30.  Deplores the fact that the Commission no longer deems it necessary to publish the anti-corruption report; deplores the decision of the Commission to include anti-corruption monitoring within the European Semester economic governance process; takes the view that this has further reduced monitoring by the Commission, with data available for only very few countries; further regrets that this change of approach concentrates mostly on the economic impact of corruption and almost completely overlooks the other dimensions corruption can affect, such as the trust of citizens in public administration and even the democratic structures of the Member States; urges the Commission, therefore, to continue publishing its anti-corruption reports; reiterate its call on the Commission to engage in a more comprehensive and coherent EU anti-corruption policy, including an in-depth evaluation of the anti-corruption policies in each Member State;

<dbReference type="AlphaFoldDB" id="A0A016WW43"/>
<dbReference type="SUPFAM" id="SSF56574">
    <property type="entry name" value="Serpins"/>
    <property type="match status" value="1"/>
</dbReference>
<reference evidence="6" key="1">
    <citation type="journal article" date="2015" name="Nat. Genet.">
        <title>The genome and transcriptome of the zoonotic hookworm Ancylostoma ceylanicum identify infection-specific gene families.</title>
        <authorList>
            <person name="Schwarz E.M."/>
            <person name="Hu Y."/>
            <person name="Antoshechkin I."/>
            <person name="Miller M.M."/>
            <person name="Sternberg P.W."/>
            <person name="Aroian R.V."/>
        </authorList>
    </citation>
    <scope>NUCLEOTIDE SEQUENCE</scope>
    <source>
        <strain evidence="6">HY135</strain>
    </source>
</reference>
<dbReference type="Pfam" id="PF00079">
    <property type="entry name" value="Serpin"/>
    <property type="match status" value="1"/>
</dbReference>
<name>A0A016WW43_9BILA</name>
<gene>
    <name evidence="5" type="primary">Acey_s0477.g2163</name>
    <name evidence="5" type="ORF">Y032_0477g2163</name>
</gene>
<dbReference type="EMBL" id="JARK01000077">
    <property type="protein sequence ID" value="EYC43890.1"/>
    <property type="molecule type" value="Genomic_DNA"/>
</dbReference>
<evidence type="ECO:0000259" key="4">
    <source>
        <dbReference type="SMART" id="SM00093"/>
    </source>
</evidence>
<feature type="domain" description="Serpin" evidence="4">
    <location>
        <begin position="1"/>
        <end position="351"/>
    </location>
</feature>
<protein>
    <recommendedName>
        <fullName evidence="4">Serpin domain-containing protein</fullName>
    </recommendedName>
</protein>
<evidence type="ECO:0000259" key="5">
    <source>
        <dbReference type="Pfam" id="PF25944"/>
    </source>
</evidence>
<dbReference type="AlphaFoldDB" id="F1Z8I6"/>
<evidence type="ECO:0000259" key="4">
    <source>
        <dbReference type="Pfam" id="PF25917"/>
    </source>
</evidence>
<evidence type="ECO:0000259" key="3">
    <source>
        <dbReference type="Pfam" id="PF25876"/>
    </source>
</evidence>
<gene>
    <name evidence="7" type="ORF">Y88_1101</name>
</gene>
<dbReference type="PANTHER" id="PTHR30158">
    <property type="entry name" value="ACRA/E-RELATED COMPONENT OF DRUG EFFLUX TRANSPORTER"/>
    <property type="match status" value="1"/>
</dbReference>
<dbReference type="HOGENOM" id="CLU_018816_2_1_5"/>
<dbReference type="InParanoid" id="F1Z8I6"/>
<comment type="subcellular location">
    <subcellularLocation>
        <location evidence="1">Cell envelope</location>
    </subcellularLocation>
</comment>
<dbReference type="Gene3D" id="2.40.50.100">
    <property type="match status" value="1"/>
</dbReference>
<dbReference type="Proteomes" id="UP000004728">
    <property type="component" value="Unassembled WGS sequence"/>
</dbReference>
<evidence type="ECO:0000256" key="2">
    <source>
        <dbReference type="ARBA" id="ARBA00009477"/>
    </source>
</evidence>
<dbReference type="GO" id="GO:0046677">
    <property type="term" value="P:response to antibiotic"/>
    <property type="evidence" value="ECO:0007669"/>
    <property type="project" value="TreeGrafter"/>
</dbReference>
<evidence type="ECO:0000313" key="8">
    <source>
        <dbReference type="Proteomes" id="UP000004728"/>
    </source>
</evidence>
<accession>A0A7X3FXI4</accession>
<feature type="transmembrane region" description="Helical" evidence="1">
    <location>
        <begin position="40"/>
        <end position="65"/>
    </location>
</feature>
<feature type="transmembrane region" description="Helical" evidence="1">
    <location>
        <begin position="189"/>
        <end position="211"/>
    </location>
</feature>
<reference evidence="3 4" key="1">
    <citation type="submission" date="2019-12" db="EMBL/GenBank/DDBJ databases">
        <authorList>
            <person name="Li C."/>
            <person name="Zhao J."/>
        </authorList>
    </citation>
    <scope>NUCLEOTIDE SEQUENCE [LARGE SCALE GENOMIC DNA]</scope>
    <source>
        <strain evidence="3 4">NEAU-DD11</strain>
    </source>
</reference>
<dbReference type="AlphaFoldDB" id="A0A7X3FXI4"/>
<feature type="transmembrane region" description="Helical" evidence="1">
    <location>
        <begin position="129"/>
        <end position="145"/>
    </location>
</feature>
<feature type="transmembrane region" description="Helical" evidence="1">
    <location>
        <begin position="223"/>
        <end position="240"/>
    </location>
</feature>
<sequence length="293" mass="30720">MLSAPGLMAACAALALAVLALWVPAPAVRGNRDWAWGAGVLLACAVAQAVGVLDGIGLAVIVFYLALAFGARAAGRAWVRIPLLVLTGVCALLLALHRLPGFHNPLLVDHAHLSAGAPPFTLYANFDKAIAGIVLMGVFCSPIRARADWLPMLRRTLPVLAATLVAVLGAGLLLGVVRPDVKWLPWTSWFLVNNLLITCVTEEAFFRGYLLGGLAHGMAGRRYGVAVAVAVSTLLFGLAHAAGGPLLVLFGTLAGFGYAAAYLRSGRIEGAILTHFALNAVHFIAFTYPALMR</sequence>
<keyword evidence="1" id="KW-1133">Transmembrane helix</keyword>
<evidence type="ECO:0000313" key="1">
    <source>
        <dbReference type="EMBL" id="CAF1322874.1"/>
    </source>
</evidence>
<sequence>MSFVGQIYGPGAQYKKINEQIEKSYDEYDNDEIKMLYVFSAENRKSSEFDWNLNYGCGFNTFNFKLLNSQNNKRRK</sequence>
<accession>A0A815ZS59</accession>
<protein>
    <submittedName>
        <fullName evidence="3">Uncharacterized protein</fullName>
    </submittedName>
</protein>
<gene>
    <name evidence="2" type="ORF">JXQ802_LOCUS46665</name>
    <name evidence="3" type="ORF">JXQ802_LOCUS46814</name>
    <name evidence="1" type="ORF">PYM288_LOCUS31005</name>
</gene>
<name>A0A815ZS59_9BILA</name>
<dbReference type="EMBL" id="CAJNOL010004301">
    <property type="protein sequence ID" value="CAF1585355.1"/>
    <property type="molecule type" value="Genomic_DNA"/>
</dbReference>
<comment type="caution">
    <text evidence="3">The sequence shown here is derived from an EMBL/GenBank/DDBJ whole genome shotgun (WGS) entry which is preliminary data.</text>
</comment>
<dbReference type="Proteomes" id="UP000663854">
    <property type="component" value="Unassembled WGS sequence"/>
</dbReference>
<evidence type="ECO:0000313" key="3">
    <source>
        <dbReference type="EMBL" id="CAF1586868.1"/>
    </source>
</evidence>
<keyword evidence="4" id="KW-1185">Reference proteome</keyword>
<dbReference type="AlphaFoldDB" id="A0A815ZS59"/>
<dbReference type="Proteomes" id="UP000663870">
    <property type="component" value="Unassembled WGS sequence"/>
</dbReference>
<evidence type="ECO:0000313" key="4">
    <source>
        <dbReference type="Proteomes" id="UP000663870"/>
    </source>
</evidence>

31.  Reiterates that the ‘revolving door’ effect can be detrimental to relations between the institutions and interest representatives; calls for the EU institutions to develop a systematic and proportional approach to this challenge;

    32.  Deplores the fact that the Commission did not foster the EU’s participation in the Council of Europe Group of States Against Corruption (GRECO); calls on the Commission to restart negotiations with GRECO as soon as possible to assess in a timely manner its compliance with the United Nations Convention against Corruption (UNCAC) and to set up an internal evaluation mechanism for the EU institutions;